A New Hampshire judge has ruled that the state's scholarship program is unconstitutional, but he said it could continue if the program's funds did not benefit religious schools.
In the state's tax credit program, which started last year, businesses receive tax credits for donating to a private organization that provides students with scholarships to attend private or public schools.
In his June 17 ruling, Strafford County Superior Court Judge John Lewis said while students and their parents have the right to choose a religious education, "the government is under no obligation to fund 'religious' education."
"Indeed, the government is expressly forbidden from doing so by the very language of the New Hampshire Constitution," he wrote.
A footnote in the judge's 45-page ruling said the court considers a religious school generally to be "one run by, or affiliated with, a religious sect or denomination, where an important mission is religious instruction and where teaching is generally imbued with a religious dimension."
Kate Baker, executive director of the Network for Educational Opportunity, said her group would appeal the ruling with the state Supreme Court.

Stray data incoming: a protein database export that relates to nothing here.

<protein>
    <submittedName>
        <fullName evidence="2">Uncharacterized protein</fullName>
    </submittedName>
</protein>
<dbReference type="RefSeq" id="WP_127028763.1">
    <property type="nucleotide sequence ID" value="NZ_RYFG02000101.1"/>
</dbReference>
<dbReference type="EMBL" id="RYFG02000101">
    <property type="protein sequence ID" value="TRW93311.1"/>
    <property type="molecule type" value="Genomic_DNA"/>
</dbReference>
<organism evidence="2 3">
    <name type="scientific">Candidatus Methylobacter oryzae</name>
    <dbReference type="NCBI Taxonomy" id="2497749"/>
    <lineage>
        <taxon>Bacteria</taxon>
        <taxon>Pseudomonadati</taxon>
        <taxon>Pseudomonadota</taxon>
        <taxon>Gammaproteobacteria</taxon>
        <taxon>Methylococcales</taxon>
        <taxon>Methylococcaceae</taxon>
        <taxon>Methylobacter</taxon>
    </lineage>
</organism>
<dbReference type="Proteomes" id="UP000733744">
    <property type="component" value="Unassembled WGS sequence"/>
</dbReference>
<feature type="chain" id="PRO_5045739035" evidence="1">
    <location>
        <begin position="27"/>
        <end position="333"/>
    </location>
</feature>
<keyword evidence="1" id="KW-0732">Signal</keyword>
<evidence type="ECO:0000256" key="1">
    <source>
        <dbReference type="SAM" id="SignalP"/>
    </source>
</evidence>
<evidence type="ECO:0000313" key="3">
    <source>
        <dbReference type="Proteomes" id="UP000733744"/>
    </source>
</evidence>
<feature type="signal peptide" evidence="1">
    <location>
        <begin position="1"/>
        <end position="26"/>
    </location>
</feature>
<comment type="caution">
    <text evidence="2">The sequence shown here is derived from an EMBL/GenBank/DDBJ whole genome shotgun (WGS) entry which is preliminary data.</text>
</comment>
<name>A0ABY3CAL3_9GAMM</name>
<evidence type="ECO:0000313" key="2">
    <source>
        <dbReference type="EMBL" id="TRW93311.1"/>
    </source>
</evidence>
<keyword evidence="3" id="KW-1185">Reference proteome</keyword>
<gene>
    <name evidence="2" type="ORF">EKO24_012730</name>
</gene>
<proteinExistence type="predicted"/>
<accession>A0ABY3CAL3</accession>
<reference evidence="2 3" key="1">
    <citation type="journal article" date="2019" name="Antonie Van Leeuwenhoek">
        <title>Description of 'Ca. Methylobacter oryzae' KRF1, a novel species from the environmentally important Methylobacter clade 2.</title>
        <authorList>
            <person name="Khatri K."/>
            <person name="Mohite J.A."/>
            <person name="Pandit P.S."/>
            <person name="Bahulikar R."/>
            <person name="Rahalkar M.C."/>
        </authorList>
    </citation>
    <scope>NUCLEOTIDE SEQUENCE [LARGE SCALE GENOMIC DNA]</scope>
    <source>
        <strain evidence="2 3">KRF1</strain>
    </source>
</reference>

"It's disappointing, because clearly it limits the choices parents can make, and my entire purpose has been to create options for families," she told The Associated Press. "This says to them, they can't make a choice. Parents know best, right? They should be able to choose the education they think is best for their children. This ruling is almost discrimination."
She said the "intent of the law was to empower parents, and create choices so they can choose the best option -- home schooling, or a public school, or any private school. That makes sense, because then you're opening all those doors," she said. "This is closing one of those doors."
Various forms of tax-credit programs for private school tuition have become popular in some states in recent years as an alternative to private school vouchers.
In 2011, in Arizona Christian School Tuition Organization v. Winn, the U.S. Supreme Court said taxpayers who opposed a similar tax-credit program could not challenge it in federal court because any financial benefit to religion under the program was not the result of government spending choices.